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J.K. Lasser's Your Income Tax 2013: For Preparing Your 2012 Tax Return by J.K. Lasser Institute

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33.4 United States Savings Bond Tuition Plans

Consider the use of Series EE bonds (30.14) or I bonds (30.15) to fund part of a college savings program. You can defer the interest income until final maturity (30 years) or report the interest annually. At redemption, the interest is not subject to state or local tax. For bonds purchased in your child’s name, having your child report the interest annually may be advisable where it can be offset by the child’s standard deduction or itemized deductions. To the extent interest is offset each year, it escapes tax (4.29).

Interest exclusion may be available if you redeem EE bonds issued in your own name after 1989 or I bonds.

If you purchased EE bonds (30.14) in your own name or jointly with your spouse after 1989 and have been deferring the reporting of interest income, you may be able to exclude accumulated interest from federal tax in the year you redeem the bonds if in that year you pay tuition and enrollment education fees or you contribute to a Coverdell ESA (33.11) or qualified tuition program (QTP, 33.5). The interest exclusion rule also applies to redemptions of I bonds (30.15). The exclusion, claimed on Form 8815, is subject to several limitations as discussed in the following paragraphs.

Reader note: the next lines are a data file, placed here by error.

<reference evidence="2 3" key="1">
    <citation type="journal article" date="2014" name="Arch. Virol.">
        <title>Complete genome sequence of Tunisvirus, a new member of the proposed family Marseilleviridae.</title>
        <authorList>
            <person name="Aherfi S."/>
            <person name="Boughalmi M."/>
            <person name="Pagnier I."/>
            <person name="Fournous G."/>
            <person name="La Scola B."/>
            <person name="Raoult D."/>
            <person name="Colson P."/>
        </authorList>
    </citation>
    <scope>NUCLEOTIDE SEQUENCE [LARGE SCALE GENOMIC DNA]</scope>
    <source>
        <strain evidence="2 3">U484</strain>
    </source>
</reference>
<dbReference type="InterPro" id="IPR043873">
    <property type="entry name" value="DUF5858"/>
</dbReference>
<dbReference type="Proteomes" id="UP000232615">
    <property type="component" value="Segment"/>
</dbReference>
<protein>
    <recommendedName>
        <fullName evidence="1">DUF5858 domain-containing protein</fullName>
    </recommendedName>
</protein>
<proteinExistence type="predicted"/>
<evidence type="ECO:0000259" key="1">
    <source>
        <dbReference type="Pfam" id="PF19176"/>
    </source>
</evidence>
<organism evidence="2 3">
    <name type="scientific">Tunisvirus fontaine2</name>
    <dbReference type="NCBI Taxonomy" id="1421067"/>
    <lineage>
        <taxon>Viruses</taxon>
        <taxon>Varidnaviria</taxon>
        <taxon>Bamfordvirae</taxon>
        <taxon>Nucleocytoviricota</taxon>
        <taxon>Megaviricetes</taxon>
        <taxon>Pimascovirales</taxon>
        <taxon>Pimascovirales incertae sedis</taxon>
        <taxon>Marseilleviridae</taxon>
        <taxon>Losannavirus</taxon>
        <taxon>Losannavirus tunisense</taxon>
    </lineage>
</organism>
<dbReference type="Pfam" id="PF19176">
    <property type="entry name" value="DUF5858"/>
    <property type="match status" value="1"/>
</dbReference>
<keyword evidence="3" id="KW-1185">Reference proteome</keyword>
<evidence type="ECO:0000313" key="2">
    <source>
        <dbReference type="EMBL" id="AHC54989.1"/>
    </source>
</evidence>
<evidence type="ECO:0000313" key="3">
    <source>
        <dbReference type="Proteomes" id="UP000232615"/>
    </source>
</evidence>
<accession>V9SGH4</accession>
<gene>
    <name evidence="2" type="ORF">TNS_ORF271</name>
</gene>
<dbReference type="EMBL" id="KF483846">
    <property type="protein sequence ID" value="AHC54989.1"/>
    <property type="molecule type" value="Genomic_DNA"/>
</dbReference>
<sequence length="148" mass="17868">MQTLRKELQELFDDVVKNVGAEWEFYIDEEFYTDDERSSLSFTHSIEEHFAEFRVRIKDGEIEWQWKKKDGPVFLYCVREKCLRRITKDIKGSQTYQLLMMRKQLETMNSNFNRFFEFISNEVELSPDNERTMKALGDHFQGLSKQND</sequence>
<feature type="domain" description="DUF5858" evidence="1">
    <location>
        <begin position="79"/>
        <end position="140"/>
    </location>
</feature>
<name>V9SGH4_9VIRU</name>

Who qualifies for the exclusion.

You must have been age 24 or over before the month in which the bonds were purchased, and the bonds must have been issued solely in your name or in the joint names of you and your spouse. You may not claim the ...

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